Computationally, I imagine it would be quite intensive to collect and calculate all the data required to find out if my mate, Bob, is headed to the pub at 8:30 pm this evening. This might have something to do with why physicists don't indulge in such empirical activities. Measuring the spin of all those electrons must be a daunting task, let alone the problems inherent in measuring anything to do with quantum mechanics.
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Re: Free Will

#4648  Postby Pebble » Jan 10, 2017 10:21 pm

ughaibu wrote:
romansh wrote:even in the realm of where I think I control them it is chemistry or physics doing its thing. Ultimately it is like saying a meandering river over plain chose its course based on the water flow, topology, geology ... it had free will in choosing its path ... it had no compulsion. The same fundamental forces that apply to the river that apply to us.
It's pretty obvious that we don't behave much like rivers, but as we're made very differently, even someone who thinks that their behaviour is just "chemistry or physics doing its thing" should realise that. So, let's consider something that is made the same as we are, dead people. Clearly it would be as idiotic to say "live people are made of the same stuff as dead people are and as dead people don't have free will, neither do live people" as it would be to say "dead people are made of the same stuff as live people are and as live people have free will, so do dead people".

To get an idea of how daft the claim that our behaviour is "chemistry or physics doing its thing" consider three things: 1. physicists and chemists themselves will tell you that they cannot derive human behaviour from these sciences, 2. chess can be played using any physical medium in which the moves can be encoded and in a game of chess there can be a forced move, so, either the rules of chess are some manner of uber-laws of physics and chemistry that apply regardless of the physical medium or activities like playing chess are independent of laws of physics and chemistry, 3. we cannot derive from facts about the world and laws of chemistry and physics where a person will be several weeks from now, but by rolling dice we can find in which of six places, which of six people will be, on which of six days in which of six future weeks and which of six activities they will be conducting. Again, either their actions are independent of laws of chemistry and physics, or we can do what the scientists admit that they can't do, by rolling dice. Notice that following the instructors of who, where, when and what, as indicated by the dice, is equivalent to recording the result of the sequence of dice rolls. In short, it is a requirement, for the conduct of empirical science, that the behaviour of people is not entailed by any empirical science, so it is barking nonsense to hold that our behaviour is "chemistry or physics doing its thing".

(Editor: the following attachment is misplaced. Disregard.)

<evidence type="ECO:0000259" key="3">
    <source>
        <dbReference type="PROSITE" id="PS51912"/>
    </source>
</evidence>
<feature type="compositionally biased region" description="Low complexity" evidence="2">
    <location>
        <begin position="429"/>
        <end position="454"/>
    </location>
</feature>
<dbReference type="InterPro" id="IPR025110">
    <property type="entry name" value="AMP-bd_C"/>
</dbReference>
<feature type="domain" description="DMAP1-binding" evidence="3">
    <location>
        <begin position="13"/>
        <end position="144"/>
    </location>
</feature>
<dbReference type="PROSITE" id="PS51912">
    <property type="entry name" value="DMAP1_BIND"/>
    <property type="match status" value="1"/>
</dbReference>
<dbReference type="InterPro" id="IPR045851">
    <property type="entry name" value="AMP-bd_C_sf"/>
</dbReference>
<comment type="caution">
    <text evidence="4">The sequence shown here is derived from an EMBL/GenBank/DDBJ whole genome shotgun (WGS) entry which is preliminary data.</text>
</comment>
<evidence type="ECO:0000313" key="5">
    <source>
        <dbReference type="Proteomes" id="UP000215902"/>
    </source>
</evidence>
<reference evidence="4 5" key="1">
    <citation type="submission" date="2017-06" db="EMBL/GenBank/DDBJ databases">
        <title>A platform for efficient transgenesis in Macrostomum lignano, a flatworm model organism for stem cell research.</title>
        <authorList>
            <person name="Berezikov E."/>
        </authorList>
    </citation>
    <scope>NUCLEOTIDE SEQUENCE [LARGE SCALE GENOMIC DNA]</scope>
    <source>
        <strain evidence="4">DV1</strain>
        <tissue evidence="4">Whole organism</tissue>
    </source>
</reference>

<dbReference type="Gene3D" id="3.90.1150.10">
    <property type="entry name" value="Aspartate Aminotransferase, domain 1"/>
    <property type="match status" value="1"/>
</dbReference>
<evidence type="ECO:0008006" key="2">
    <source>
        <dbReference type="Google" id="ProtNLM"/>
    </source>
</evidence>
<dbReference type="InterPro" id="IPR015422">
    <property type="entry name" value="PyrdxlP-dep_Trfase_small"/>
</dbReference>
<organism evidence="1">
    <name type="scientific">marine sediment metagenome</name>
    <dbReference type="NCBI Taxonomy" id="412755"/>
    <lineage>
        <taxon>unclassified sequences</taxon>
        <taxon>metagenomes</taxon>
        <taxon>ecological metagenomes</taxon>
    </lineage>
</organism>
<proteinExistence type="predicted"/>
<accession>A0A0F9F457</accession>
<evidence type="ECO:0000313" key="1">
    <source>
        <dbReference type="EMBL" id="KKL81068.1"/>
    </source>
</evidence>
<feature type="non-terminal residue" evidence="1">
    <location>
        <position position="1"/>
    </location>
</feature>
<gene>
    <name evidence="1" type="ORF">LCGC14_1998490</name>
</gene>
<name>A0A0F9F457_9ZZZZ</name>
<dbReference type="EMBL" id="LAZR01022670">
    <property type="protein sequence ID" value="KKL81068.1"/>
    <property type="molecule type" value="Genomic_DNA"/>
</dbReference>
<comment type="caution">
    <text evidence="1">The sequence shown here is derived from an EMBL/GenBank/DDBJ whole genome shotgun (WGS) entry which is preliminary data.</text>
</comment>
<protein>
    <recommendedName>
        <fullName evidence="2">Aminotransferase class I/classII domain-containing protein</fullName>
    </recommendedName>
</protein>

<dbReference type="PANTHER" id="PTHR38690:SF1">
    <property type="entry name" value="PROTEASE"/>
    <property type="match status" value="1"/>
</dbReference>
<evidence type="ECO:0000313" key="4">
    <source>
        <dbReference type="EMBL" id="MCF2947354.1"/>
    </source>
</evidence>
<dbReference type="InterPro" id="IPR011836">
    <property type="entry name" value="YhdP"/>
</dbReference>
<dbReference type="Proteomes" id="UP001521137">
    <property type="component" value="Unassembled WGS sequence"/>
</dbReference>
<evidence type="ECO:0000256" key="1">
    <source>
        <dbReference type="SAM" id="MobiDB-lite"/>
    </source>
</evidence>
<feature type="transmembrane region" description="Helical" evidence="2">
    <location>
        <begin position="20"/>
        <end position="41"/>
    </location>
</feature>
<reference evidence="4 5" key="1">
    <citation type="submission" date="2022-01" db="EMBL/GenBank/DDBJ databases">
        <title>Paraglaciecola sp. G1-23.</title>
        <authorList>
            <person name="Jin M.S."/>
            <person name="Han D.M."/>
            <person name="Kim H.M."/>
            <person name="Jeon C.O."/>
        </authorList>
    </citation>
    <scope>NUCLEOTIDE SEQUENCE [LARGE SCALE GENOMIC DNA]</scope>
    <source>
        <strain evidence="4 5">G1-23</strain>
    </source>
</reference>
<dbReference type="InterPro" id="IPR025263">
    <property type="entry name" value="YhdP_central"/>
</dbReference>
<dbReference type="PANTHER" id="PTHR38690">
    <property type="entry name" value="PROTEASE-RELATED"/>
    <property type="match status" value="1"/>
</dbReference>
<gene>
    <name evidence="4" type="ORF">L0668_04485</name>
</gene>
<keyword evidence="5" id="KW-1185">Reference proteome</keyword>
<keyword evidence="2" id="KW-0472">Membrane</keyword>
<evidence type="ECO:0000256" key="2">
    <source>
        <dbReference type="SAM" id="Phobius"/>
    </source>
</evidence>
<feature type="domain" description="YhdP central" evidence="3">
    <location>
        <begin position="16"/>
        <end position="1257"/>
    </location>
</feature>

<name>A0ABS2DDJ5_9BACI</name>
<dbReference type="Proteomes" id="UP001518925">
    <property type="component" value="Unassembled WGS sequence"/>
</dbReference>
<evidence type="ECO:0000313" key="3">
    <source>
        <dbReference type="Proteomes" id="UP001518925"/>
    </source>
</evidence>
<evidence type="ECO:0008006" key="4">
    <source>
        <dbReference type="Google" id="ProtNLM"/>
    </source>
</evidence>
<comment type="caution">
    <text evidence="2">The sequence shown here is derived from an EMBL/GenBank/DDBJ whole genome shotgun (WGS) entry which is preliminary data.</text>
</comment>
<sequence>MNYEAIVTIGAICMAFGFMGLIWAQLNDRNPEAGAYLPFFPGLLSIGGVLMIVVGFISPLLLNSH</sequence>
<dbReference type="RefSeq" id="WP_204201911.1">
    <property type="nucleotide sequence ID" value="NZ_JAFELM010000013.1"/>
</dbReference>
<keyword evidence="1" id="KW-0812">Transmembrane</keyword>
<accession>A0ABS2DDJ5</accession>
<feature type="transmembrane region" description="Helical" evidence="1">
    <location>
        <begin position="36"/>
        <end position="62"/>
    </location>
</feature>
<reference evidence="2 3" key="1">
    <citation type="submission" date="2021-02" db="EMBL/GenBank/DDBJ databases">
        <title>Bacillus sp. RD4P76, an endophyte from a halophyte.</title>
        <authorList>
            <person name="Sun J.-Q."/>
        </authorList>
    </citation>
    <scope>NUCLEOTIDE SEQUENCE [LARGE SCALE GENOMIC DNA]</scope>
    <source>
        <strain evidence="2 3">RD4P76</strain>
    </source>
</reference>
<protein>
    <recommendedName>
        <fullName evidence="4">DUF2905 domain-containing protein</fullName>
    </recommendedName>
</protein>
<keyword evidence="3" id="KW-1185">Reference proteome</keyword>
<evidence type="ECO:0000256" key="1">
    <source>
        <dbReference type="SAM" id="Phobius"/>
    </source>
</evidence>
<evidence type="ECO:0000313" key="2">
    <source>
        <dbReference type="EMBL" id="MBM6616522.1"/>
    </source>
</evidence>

Are you sure? Weather is physics and chemistry doing its thing. In terms of predicting the future the best we can do is having 50 models computing available data, and average the results. So this tells you about the inadequacy of our current models, not that physics and chemistry are inappropriate tools.
WHen it comes to human behaviour, we have nothing like the starting dataset we presently have for weather, and even if we did have, the required dataset for predictions is probably a lot more complicated. So it is reasonable to postulate that we are presently so far from an understanding of the inputs/interactions/modifying factors involved that we could not even begin to construct a reliable predictive model.